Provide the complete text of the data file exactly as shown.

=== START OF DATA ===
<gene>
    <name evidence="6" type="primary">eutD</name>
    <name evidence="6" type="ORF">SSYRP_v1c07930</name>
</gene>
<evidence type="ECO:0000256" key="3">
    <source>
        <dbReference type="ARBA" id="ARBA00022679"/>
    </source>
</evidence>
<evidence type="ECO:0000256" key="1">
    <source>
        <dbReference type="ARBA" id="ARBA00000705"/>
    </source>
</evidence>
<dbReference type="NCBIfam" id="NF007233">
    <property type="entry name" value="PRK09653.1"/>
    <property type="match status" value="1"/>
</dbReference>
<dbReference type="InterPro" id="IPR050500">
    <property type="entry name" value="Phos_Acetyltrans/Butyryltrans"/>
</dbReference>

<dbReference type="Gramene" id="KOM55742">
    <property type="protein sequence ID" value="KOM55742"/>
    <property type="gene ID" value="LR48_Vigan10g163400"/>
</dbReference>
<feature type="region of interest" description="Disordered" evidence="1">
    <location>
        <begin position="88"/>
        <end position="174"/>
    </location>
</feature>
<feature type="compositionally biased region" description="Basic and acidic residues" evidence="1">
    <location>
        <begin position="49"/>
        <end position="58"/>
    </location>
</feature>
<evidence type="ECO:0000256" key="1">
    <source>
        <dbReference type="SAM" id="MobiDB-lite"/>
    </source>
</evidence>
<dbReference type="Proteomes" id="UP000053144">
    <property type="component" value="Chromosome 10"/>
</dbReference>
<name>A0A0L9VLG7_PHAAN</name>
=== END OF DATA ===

<gene>
    <name evidence="6" type="primary">eutD</name>
    <name evidence="6" type="ORF">SSYRP_v1c07930</name>
</gene>
<evidence type="ECO:0000256" key="3">
    <source>
        <dbReference type="ARBA" id="ARBA00022679"/>
    </source>
</evidence>
<evidence type="ECO:0000256" key="1">
    <source>
        <dbReference type="ARBA" id="ARBA00000705"/>
    </source>
</evidence>
<dbReference type="NCBIfam" id="NF007233">
    <property type="entry name" value="PRK09653.1"/>
    <property type="match status" value="1"/>
</dbReference>
<dbReference type="InterPro" id="IPR050500">
    <property type="entry name" value="Phos_Acetyltrans/Butyryltrans"/>
</dbReference>

<dbReference type="Gramene" id="KOM55742">
    <property type="protein sequence ID" value="KOM55742"/>
    <property type="gene ID" value="LR48_Vigan10g163400"/>
</dbReference>
<feature type="region of interest" description="Disordered" evidence="1">
    <location>
        <begin position="88"/>
        <end position="174"/>
    </location>
</feature>
<feature type="compositionally biased region" description="Basic and acidic residues" evidence="1">
    <location>
        <begin position="49"/>
        <end position="58"/>
    </location>
</feature>
<evidence type="ECO:0000256" key="1">
    <source>
        <dbReference type="SAM" id="MobiDB-lite"/>
    </source>
</evidence>
<dbReference type="Proteomes" id="UP000053144">
    <property type="component" value="Chromosome 10"/>
</dbReference>
<name>A0A0L9VLG7_PHAAN</name>